The next Ohio House speaker will quickly confront payday lending legislation that has become mixed up in an FBI investigation, nasty House GOP infighting, and accusations of threats and stall tactics.
Some payday lenders say they are willing to compromise. But both the author of the payday legislation and the front runner to become speaker say the industry’s goal is to stall.
Rep. Ryan Smith, R-Bidwell, who could be named speaker when the House meets Wednesday, said he has been attacked by payday lending interests trying to stop House Bill 123, which seeks to regulate what consumer advocates say are the highest rates in the nation on small-dollar, short-term loans. Too often, critics argue, the loans trap low-income borrowers in a cycle of debt.
The bill passed a committee without changes and was set for a House vote in April.
But the Ohio House has not passed any legislation since April 11, following the sudden resignation of former Speaker Cliff Rosenberger, R-Clarksville, amid an FBI investigation. Sources have confirmed that probe includes a trip with payday lending lobbyists to Normandy, France in September 2017. Payday lobbyists also joined him and others on a 2016 trip to China and an August 2017 trip to London.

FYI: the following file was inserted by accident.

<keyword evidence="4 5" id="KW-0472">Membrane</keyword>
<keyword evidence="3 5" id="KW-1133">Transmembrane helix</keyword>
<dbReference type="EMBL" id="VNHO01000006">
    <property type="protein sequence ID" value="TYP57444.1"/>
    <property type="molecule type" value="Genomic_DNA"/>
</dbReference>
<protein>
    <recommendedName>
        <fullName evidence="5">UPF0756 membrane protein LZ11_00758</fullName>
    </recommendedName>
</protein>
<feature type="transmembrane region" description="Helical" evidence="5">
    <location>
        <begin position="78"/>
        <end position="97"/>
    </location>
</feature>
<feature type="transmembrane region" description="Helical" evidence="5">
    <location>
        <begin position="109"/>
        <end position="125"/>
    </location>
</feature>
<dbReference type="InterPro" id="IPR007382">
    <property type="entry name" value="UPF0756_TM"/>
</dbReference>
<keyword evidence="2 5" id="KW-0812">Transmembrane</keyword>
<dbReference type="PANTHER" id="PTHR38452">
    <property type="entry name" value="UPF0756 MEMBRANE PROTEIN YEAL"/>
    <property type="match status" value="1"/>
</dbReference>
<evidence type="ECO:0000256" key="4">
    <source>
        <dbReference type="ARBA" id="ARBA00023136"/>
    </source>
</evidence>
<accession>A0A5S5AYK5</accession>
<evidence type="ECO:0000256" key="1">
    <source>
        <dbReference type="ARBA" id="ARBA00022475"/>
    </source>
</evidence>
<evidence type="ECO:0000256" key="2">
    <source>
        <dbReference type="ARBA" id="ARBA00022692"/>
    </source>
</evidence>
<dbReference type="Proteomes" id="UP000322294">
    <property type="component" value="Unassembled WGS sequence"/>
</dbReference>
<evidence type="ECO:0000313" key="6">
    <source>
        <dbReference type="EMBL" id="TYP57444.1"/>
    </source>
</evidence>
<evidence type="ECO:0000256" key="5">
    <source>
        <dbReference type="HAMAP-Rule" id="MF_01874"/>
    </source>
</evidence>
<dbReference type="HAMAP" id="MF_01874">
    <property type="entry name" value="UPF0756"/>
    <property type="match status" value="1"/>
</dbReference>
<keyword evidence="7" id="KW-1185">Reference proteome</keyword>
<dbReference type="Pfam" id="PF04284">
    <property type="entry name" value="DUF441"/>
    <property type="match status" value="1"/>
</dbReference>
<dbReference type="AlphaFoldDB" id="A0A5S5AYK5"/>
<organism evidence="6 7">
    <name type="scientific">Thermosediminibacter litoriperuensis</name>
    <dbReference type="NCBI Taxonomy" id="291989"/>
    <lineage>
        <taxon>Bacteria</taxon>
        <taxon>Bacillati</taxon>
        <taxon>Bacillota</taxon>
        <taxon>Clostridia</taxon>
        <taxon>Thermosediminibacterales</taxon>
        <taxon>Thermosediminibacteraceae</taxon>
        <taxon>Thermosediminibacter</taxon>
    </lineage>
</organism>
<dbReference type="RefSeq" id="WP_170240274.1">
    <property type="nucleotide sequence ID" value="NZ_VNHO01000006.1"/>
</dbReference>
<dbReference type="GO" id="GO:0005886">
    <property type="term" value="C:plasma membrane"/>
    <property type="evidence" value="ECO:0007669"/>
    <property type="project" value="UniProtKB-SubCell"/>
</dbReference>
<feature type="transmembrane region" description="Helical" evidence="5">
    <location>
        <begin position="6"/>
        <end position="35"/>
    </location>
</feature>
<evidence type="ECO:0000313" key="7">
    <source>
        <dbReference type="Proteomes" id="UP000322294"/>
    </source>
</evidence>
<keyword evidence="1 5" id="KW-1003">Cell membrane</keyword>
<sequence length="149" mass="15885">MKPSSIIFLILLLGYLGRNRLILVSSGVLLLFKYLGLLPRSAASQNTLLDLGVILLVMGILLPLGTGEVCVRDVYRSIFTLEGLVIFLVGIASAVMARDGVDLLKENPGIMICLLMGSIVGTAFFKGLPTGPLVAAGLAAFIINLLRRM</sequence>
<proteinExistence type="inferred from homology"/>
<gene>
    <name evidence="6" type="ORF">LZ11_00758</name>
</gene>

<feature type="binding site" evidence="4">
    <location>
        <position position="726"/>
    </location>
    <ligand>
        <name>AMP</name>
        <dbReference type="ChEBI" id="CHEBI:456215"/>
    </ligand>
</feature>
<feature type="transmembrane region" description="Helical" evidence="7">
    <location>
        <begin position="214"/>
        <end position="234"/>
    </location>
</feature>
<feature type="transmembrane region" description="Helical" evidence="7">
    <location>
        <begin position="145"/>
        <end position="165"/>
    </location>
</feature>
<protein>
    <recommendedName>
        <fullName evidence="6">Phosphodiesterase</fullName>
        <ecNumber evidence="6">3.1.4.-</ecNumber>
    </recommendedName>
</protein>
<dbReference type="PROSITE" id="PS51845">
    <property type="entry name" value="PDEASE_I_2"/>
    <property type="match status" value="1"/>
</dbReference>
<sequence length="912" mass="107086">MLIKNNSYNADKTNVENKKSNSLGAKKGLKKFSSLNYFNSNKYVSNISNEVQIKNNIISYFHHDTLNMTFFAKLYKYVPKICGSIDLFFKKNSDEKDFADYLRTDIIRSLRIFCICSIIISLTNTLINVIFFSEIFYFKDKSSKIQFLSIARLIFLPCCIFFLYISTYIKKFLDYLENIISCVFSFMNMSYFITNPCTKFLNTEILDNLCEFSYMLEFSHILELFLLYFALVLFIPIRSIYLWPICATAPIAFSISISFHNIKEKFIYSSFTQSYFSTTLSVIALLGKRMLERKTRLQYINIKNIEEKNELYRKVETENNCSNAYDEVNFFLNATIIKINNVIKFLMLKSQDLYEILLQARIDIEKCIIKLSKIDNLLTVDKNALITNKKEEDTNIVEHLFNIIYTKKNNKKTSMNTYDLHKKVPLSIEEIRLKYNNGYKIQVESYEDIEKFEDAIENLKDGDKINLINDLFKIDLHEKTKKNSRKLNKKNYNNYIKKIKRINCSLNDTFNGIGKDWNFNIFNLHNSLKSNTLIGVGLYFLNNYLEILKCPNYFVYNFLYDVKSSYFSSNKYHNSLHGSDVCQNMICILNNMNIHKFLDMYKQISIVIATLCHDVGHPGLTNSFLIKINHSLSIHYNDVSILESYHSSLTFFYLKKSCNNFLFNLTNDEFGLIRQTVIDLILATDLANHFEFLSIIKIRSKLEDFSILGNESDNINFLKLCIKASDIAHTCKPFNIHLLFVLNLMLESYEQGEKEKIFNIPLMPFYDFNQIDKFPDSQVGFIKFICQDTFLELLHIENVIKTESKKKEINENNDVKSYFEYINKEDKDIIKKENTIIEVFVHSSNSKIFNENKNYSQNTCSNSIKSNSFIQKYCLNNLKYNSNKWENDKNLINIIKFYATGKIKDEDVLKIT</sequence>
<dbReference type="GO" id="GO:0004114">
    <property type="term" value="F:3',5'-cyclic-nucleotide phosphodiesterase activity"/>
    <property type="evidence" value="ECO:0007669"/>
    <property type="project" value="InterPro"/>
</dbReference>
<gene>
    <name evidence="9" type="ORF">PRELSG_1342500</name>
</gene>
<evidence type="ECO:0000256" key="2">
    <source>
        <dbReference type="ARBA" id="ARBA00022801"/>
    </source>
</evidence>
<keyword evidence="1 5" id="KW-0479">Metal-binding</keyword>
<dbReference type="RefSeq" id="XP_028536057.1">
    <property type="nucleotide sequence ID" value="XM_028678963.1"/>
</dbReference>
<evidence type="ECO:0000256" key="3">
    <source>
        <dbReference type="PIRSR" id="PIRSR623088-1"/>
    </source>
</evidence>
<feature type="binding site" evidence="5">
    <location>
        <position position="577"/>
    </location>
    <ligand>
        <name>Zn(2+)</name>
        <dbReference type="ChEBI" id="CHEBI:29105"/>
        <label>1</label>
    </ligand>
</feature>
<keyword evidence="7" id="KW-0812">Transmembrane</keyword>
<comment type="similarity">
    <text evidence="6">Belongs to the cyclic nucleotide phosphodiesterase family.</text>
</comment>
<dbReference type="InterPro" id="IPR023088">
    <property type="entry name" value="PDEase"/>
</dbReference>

Rosenberger "was telling members and editorial boards that he favored reform while telling certain lobbyists and their clients that he would prevent any reform from taking place on his watch," the Ohio Consumer Lenders Association wrote to Rep. Naraj Antani, R-Miamisburg, in May.
That letter, signed by payday executives Ted Saunders (CheckSmart) and William "Cheney" Pruett (CashMax), says the association was unaware of the trips some lobbyists took with Rosenberger. They said Rosenberger, during an October meeting with the industry and others about House Bill 123, "very clearly threatened the industry with unspecified negative consequences if there were any further conversations by OCLA’s lobbyists."
"I don’t remember that," said Rep. Kirk Schuring, R-Canton, who was in the meeting.
Late last fall, Rosenberger handed the payday issue to Schuring, R-Canton, the No. 2 House leader. Prior to that, Rep. Bill Seitz, R-Cincinnati, who some saw as more friendly to the industry, was taking the lead on crafting changes to the legislation.
"All I remember is oftentimes, if there’s a tough issue, I’m the guy who gets the assignment," Schuring said when asked why he got the bill.
Seitz said he thought House Bill 123 had a litany of problems. In a letter to colleagues, he said he was working on a compromise with the Consumer Lending Association, including a ban on loans with terms shorter than 30 days, when the issue was handed to Schuring.
"It is inaccurate to claim that (the association) was simply trying to stall," Seitz said.
Schuring agreed that some payday lenders are interested in new regulations. In March, he proposed a list of payday regulations, a number of which sounded like what Seitz had worked on. It included the minimum 30-day loan, plus four interest-free payments to struggling borrowers.